A documentary on the musical history of Eel Pie Island aired on BBC Four late last month.
For Cheryl Robson, the creator and director of ‘Rock n Roll Island: Where Legends Were Born’, it was the culmination of a process which began seven years ago.
In some aspects, the film, narrated by former Eel Pie resident Nigel Planer, arrived at a perfect time.
Ms Robson said: “Being unable to go out to enjoy live music at the moment has made us appreciate the wonderful music from the 60s and 70s even more.
“It’s been a long haul to see the film broadcast and the feedback I’ve had from people has been fantastic.
“As I left the BBC years ago, it was great to see my work on the BBC again.”
Eel Pie Island was a hub for rhythm and blues in the Thames in the 1960s, and saw early performances from a string of iconic British music names including The Rolling Stones, David Bowie and Pink Floyd.
Ms Robson founded the Twickenham-based charity Aurora Metro Arts and Media.
The project to celebrate Eel Pie Island’s heritage began in 2013 with an exhibition at Orleans House, as well as music gigs and ‘The British Beat Explosion, Rock n Roll Island’, which was named Best Blues Book of 2014.
Much of the material gathered in the process is now on display at the volunteer-run Eel Pie Island Museum on Twickenham’s London Road.
A short film to gather oral history about the island snowballed into a 30-minute film which won four awards at film festival.
To bring the documentary to the next stage involved international filming as well as working with other professionals to make it ready for broadcasting.
And whilst ‘Rock n Roll Island’ features interviews with Rod Stewart and Genesis’s Steve Hackett among others, Ms Robson is proud of more local aspects of the filming.
She said: “I live and work in the Richmond area so I am proud that we paid tribute to the incredible music from the period, featured a diverse range of musicians and promoters, both men and women, as well as capturing the experience of the fans.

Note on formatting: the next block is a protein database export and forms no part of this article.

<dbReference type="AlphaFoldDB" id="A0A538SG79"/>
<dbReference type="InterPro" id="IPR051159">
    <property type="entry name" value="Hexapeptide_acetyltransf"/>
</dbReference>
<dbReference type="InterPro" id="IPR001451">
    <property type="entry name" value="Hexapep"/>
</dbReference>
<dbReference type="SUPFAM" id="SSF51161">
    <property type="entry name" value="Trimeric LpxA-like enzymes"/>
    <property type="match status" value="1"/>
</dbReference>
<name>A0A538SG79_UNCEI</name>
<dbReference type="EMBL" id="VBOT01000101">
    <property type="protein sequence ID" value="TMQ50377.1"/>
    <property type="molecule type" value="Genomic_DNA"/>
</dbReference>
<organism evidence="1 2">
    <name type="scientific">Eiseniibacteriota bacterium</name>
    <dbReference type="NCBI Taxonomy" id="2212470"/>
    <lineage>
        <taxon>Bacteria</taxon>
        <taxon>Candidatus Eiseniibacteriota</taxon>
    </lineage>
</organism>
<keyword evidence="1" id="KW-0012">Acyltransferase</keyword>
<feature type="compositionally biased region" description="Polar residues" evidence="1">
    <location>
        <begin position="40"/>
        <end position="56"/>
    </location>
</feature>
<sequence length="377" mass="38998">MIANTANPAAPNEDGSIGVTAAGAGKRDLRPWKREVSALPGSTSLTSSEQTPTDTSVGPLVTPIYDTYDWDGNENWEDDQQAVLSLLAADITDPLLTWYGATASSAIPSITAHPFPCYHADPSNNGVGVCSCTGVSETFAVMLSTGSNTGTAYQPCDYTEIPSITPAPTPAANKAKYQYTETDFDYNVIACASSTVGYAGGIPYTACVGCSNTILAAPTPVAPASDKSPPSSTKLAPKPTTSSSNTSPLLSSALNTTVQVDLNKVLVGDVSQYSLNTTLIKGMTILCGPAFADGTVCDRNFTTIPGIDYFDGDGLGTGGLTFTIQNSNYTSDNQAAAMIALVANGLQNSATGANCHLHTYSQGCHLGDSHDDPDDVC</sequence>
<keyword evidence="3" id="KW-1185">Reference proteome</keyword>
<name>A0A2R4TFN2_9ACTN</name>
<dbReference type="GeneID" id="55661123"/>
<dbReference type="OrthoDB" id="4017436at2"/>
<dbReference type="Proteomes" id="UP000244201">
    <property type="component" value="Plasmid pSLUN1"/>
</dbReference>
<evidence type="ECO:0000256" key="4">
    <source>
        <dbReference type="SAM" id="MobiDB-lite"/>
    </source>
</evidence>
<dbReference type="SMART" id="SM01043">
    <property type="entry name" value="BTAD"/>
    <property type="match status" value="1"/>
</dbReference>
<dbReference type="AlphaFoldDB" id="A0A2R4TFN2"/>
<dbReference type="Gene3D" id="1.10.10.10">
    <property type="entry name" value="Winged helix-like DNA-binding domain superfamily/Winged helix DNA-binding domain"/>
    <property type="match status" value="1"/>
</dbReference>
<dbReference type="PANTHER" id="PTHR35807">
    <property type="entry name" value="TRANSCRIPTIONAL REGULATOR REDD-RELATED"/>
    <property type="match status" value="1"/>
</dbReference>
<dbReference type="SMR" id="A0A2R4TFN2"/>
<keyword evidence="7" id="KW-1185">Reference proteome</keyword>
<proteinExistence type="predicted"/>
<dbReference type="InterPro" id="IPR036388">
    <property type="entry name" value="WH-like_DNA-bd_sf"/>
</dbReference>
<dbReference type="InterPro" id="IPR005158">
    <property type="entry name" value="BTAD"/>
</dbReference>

“The local musicians, whom we interviewed early on, still form the core of the film.”
And the local music scene remains important to her now.
She said: “I am still in touch with Gina Way and Warren Walters who continue to put on such wonderful music gigs at the Eel Pie Club at the Cabbage Patch pub in Twickenham – I recently saw Muddy Waters’ son Mud Morganfield play an amazing show there.”
And Aurora is leading a campaign to get sponsors and donors for the UK’s first full size statue of Virginia Woolf.
She said: “We have planning permission to locate it on Richmond Riverside where people will be able to sit next to the statue on a bench and take selfies.
“The book ‘Virginia Woolf in Richmond’ by Peter Fullagar tells you all about the ten years that Virginia and her husband Leonard spent living in Paradise Road in Richmond and setting up their own small publishing business The Hogarth Press.”
She has also worked to publish and produce ’50 Women in the Blues’, a book with Chicago-born music photographer Jennifer Noble, who is now a Twickenham resident.
A new Americana project has seen her film in Nashville and Australia.
And what advice does she have for those considering making a documentary project themselves?
Ms Robson said: “Remain curious as you never know what people might say. Be prepared to travel to get an interview and don’t be surprised if people let you down at the last minute.”
First broadcast as part of BBC Four’s weekly music night, ‘Rock n Roll Island: Where Legends Were Born’ is available on the BBC iPlayer until Sunday April 26.